The Freedom To Choose

Politicians are a breed of their own. Nothing seems to be sacrosanct when pursuing a certain objective and consistency is an alien world to them. To be manipulated at will, to suit a given opportunity or an expediency not to be missed.

Donald Trump insisted last Friday that at heart he is a ‘big thinker’ saying there might be ‘two Donald Trump’s – a brash public persona and a private individual who spends his hours outside the spotlight deep in contemplation.’ One is inclined to disbelief as a first impression but with a character like his of multiple colours perhaps an understatement would be a more accurate description of a man who changes track so often as to make his credibility more suspect than ever.

The Republican front runner made the comment as he received the endorsement from his former rival Ben Carson, amid efforts to project a more thoughtful presidential air. The smiles and compliments exchanged by Mr Trump and Dr Carson, a retired neuro surgeon turned populist politician, stood in stark contrast to their interactions as they battled for the lead in the Republican race.

In November, after Dr Carson had surged to first place in Iowa, Mr Trump called him a pathological liar and compared him to a paedophile. Yet a complete change of attitude took place last Friday when, at a press conference in Florida, Mr Trump heaped praise on Dr Carson calling him ‘a  great guy who had been an unbelievable candidate.’ Dr Carson, who dropped out of the race a week earlier, said in turn that he and the property magnet had ‘buried the hatchet’ calling the attacks ‘political stuff’ that both man had moved past. ‘First of all, I’ve come to know Donald Trump over the past few years. He’s actually a very intelligent man who cares deeply about America,’ he said. ‘There are two different Donald Trumps. There is one you see on the stage and there is one who’s very cerebral. Sits there and considers things very carefully.’

It was certainly a more thoughtful, subdued Mr Trump who took the stage for the recent Republican debate. Like a well-trained actor, he declined opportunities to engage directly with his rivals, speaking in a near whisper at times and offering platitudes like: ‘We’re all in this together.’ Midway through the contest, when there had been no punches thrown, the property mogul put into words what many were thinking: ‘I can’t believe how civil it’s been in here!’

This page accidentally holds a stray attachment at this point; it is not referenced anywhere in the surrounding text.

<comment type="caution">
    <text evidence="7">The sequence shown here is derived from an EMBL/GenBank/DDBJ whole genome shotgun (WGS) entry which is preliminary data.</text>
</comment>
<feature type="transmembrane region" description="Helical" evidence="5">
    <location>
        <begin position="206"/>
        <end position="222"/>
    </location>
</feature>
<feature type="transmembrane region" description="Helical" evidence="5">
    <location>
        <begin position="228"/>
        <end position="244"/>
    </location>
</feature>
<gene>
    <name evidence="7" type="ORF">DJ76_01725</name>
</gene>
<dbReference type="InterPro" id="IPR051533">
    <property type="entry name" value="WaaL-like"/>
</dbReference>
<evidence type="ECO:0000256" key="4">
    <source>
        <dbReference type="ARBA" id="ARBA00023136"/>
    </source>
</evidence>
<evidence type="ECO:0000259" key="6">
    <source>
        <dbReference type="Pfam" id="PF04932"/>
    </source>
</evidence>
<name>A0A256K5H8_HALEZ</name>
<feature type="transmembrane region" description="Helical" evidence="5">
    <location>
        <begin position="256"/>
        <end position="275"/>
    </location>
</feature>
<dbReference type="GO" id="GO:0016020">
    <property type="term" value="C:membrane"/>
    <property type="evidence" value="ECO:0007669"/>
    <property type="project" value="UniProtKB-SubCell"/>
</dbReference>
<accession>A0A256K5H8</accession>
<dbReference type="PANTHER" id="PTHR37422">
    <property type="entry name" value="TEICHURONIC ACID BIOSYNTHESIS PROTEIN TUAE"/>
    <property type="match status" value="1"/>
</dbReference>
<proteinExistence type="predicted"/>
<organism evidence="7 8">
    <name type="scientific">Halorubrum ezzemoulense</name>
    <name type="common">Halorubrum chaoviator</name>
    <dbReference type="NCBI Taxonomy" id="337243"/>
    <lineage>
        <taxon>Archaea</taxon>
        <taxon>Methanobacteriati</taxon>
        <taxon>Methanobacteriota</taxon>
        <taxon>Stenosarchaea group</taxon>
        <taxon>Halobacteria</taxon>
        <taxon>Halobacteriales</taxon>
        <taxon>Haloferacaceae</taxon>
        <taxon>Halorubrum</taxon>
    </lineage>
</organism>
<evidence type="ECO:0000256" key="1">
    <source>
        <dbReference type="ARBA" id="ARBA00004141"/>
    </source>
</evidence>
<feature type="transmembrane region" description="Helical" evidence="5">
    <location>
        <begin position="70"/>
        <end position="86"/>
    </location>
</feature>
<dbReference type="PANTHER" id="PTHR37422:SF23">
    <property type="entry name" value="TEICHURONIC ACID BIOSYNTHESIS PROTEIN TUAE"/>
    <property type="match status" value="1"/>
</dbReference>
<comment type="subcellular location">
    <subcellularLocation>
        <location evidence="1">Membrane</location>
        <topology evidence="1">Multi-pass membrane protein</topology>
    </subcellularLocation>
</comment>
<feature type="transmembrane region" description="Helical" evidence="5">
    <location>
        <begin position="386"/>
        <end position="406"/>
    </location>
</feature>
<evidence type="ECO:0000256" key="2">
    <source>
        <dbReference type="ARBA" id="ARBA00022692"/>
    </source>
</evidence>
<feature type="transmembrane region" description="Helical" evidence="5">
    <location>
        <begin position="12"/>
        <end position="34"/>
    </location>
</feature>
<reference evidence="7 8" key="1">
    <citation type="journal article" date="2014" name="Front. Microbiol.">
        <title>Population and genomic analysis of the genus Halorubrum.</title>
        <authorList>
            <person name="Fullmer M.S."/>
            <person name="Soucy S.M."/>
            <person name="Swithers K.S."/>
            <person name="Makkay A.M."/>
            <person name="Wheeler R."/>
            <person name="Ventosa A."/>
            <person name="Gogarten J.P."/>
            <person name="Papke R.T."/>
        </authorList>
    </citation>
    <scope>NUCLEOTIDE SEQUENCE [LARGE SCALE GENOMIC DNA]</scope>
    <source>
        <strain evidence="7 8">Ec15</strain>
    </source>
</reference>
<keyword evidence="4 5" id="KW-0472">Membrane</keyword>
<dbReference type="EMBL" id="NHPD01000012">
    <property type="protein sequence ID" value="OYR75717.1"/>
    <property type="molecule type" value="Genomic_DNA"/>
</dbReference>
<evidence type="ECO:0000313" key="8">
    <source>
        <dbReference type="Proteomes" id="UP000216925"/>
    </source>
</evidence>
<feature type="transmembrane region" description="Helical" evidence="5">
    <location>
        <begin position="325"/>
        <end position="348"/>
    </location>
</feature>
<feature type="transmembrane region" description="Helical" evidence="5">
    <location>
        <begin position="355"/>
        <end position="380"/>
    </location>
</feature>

Controversy has continued to pursue Mr Trump despite his new found tranquillity.

His campaign manager Corey Lewandowski, was accused of assault last week by a reporter who filed a criminal complaint. Meanwhile, a senior security official from Dubai said that a Trump presidency would lead to ‘a clash of civilizations of the kind sought by the Islamic State of Iraq and the Levant.’

Mr Trump, however, seemed relaxed at the event in Florida, attributing his own change of attitude to an emphasis on his other, less confrontational side. ‘I think there are two Donald Trumps. There’s the public person and people see that and I don’t know what they see exactly but it seems to have worked over my lifetime, but it’s probably different from the personal Donald Trump,’ he said. ‘Certainly you have all of this and you have somebody else that sits and reads and thinks and I am a thinker.’

In either a sudden reversal or a confirmation of his split personality, Mr Trump changed course moments later. ‘I don’t think there are two Donald Trumps,’ he said.

Whatever one thinks of him, Trump has perfected in a short space of time a political masquerading that will probably land him in the White House, to the consternation of those who mocked his candidacy in the first instance.

God Bless America, the land of opportunity when even a lunatic could aspire and become the tenure of the highest office in the land. Perhaps then his victory will demonstrate to the nation that hypocritical democracy is ultimately the enemy of the cause.

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